Anxiety is centrally located in your thoughts, and our minds can become like a hamster on its wheel turning over anxious thoughts over and over in our heads. When people start to feel anxious, they usually focus on the fact that they are feeling anxious. And then it’s like an avalanche, building into more anxious thoughts, sweating, shaking, hyperventilating etc. But one coping skill to implement is shifting your focus to something else. What exactly are you doing at the moment you started to feel anxious? What physically can you shift your focus to , so that you don’t allow your anxious thoughts to run away?

Be Willing To Tolerate Discomfort:

Being uncomfortable in certain situations is completely normal and valid. Allowing yourself to acknowledge what is making you uncomfortable, and then pushing past it is key. Sometimes you have to weigh the options, is pushing through something that is uncomfortable worth it for the experience?

Tolerate Uncertainty: 

One thing that often fuels anxiety, especially social anxiety, is the uncertainty. It is uncertain how a social event will go, how a meeting at the office will go, how someone will respond to you. But this uncertainty is something that will be a constant in life. We all wish we could know exactly what will happen, or what to say, or how something will play out so that we can control our reaction to it. But it’s impossible to do. Accepting that you won’t be able to control everything, or not everything will go according to plan, is half the battle.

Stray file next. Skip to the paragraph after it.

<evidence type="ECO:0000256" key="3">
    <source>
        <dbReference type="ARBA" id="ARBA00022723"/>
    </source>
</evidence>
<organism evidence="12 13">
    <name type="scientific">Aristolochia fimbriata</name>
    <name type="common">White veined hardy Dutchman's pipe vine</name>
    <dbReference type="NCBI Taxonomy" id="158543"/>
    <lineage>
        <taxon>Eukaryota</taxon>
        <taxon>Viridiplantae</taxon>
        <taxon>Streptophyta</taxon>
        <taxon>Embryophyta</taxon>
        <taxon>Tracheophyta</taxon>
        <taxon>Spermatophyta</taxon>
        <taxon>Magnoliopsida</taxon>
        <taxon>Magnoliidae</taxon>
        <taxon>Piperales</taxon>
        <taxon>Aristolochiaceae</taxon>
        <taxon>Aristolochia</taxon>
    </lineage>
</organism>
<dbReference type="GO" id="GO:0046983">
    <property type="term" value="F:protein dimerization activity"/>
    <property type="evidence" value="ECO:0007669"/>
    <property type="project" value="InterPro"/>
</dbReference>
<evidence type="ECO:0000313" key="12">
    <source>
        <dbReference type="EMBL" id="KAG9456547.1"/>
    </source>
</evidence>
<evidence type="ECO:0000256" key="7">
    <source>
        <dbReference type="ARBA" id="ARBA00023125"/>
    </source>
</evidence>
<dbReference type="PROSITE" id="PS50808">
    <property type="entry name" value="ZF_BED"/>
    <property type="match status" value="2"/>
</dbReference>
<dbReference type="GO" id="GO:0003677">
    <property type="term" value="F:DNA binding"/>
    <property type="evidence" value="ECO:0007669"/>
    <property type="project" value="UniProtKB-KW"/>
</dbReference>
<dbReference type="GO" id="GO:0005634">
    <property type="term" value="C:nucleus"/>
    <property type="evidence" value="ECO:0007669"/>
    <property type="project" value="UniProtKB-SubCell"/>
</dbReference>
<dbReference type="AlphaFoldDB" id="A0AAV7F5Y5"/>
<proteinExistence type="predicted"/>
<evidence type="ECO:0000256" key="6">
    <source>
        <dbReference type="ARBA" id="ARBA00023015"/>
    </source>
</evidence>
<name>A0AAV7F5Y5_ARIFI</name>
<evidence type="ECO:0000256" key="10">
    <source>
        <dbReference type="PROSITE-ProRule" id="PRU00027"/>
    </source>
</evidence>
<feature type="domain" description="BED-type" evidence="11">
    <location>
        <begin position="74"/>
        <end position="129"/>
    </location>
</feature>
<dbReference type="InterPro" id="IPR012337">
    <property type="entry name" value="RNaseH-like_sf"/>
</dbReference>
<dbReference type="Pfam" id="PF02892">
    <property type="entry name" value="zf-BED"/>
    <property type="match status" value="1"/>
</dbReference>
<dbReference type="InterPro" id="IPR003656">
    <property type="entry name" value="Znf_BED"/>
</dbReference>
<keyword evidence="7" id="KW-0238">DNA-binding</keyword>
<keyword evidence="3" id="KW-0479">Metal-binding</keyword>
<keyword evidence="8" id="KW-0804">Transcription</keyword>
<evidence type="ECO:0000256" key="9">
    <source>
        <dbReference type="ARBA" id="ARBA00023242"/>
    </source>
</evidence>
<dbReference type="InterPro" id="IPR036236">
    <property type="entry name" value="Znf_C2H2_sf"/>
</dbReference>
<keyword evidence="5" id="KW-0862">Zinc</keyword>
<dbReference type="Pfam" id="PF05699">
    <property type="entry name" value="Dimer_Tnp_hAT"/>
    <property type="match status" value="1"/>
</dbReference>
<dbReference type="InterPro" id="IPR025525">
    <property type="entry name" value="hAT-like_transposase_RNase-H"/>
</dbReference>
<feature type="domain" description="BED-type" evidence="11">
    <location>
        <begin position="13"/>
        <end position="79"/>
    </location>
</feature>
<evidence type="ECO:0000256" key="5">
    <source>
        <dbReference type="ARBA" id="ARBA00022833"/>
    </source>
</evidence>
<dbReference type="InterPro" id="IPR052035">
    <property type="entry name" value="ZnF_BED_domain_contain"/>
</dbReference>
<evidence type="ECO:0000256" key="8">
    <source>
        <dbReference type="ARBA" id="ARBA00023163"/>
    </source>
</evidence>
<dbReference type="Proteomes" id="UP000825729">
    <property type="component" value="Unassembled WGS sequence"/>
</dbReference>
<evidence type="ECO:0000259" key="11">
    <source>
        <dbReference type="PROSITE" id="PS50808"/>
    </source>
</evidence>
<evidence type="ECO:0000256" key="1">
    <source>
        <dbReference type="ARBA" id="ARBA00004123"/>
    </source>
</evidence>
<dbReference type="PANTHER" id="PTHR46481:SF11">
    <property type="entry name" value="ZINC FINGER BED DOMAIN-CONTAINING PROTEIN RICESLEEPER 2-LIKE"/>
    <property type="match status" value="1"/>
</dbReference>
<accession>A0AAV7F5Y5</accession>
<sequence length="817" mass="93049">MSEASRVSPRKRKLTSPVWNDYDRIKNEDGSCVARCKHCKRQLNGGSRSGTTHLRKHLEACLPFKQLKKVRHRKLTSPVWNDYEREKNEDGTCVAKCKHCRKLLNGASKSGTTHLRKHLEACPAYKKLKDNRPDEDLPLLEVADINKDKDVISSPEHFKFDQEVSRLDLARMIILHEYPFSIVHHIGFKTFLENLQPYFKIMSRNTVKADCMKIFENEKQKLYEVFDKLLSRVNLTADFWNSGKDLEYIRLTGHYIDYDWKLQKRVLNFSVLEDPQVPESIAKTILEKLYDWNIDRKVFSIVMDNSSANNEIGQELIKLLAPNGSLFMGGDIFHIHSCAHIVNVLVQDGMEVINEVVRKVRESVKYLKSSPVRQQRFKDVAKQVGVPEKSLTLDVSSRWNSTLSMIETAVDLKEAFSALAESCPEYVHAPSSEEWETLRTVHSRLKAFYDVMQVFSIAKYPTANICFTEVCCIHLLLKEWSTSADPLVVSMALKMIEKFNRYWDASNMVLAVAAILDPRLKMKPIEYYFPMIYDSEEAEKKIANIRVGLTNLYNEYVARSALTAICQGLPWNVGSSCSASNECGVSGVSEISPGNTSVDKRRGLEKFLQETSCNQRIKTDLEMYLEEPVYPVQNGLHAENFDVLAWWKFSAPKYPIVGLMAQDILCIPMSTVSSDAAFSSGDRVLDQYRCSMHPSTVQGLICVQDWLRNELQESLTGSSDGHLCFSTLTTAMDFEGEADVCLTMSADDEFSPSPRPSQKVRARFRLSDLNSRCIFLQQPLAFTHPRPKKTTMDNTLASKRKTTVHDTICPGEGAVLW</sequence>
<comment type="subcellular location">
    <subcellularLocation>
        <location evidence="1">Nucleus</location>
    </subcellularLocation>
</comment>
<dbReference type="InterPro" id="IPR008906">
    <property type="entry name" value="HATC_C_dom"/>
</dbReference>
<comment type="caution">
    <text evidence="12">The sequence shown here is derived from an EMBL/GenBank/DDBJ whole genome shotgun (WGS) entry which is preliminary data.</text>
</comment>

What Retirement Can Look like Emotionally and Psychologically

By | Biltmore, Blog, Coping, Depression, Goals, Happiness, Retirement | No Comments

When most of us think about retirement, we think about how much money we have saved and invested over the years. Will we have enough income to live comfortably when we retire? We spend most of our lives saving as much extra money as we can, and being reminded by our banks and retirement agencies that we need to stay on track.

One thing that we do not seem to prepare for when retirement approaches, are the emotional and psychological aspects of retiring. You have spent your entire life working and having a career, to suddenly be out of that space can sometimes be a shock to your system and identity.